Now, love him or hate him, but it’s damnably hard to portray Newt (Newt!) as part of one of the vast, globe spanning librocommiefascist conspiracies. The guy may have some goofy sounding ideas, but who knows? In thirty years time, maybe it’ll turn out that Newt was spot on, and simply far ahead of his time. In any case, it’s unlikely in the extreme that Newt has bee co-opted to the librocommiefascist side, and for this, and many other reasons, “Death Panel 1.0” was ultimately found wanting.
But the vacuum had to be filled! There had to be something that could be used to vilify and demonize this new legislation! And, as with most things conservative/republican, whether it was true or not was never even a consideration.
Ultimately, the talking heads settled on what we’ll call “Death Panel 2.0” which is the independent payment advisory board (iPAB for short).
What this group does is…they collect stats on how much various treatments cost, and how effective they are. Over time then, they wind up with a growing, robust database that’s filled with useful information.
They use this useful information to advise (not dictate) to the payment negotiation teams about what treatments seem to be most cost effective, so that the payment negotiation teams can decide what treatments ultimately get covered, and what to pay the doctors performing them.
A couple of big caveats here:
1) The iPab has no enforcement capability…they can only make recommendations.
2) IF they make a recommendation to cover/not cover a given procedure, they cannot “only” use their own data to support the recommendation. Other sources must be included.
3) Given that the new health care law fully involves the free market, if I’m a patient, and I want a procedure that’s not covered, there’s nothing to stop me from going out and getting a supplemental policy to cover the thing I want done.
4) Even if no such supplemental policy exists, there’s nothing to stop me from insisting on the procedure anyway, and paying for it out of pocket.
As with “Death Panel 1.0,” the more deeply you peer into the depths of “Death Panel 2.0,” the less death-paneleyness there seems to be, and this is no great shock, because at the end of the day, we all know the game.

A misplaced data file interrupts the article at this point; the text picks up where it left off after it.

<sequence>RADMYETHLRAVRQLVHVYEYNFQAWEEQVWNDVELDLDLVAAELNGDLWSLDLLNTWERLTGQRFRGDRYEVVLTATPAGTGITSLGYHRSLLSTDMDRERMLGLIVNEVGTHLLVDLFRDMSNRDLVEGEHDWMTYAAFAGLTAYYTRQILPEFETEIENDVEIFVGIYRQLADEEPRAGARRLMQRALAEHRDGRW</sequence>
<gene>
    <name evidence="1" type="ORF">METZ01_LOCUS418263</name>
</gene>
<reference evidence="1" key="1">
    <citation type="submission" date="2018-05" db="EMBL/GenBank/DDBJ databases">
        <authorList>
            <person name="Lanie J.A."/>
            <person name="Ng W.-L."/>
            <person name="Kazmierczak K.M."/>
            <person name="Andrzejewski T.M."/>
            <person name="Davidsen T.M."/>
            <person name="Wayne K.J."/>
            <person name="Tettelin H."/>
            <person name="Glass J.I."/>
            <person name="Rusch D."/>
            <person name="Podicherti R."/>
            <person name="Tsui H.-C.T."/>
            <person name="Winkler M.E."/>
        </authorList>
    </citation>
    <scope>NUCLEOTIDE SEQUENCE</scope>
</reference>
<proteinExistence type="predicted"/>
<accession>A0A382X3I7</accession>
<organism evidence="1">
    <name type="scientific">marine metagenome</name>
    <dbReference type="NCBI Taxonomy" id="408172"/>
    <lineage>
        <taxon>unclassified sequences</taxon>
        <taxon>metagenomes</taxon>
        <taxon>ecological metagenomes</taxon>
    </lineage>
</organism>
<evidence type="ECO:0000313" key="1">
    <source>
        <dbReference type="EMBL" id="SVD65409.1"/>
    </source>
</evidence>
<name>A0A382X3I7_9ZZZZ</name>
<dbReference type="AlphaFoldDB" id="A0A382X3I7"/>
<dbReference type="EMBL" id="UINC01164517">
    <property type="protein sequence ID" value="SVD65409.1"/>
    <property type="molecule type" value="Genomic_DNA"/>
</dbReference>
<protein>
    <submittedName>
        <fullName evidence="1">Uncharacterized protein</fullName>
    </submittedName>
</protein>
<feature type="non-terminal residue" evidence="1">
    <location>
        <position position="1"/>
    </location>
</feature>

It is not now, and was never about Death Panels in the health care law.
It is not now, and was never about the Individual Mandate and whether or not it’s “The Death of Freedom!”
What it’s about is what it’s been about since the day Obama was sworn into office.
On that day, Republicans vowed that he would be a one term president.
On that day, Republicans vowed to fight against everything he proposed, even if his proposals were things they had formerly had no problems supporting.
They have been good to their word.
So that’s the whole, sordid story. That’s why we keep hearing about those ghastly Death Panels (either version, and sometimes both at once). That’s why we heard conservatives screaming from the mountaintops when the law was passed via Reconciliation (the same process used to pass the Bush tax cuts in 2001 and 2003, by the way).
That’s why, once the law was in effect, we heard yet more screaming from the right that there was no way SCOTUS would ever allow the mandate to stand, and of course, when it did, we immediately heard the conspiracy theories about how Roberts must have been co-opted by the leftists, and the latest meme, the tax increases that the law brings about (supposedly the largest in history…a claim that’s also already been debunked, and you can read the SCOTUS decision here).
And there you have it.
If you like, I’ll pour you a glass of lemonade, and we can sit together on my front porch while we await the arrival of the conservative stalwart who will point out the page number in the new law where the death panels are defined, though as I said earlier, I’m thinking we’ll be here a while.
Update 1: It appears that Fox “News” got angry that its own footage was used to show how utterly absurd its own arguments against health care reform are, and they’ve been purging youtube accounts that make use of it. No matter. I removed the busted link and replaced it.
I also found this little gem of an article…it seems that the 2003 health care reform attempt (supported by R’s) contained provisions which they later (conveniently) redefined as “Death Panels.” Neat trick, huh?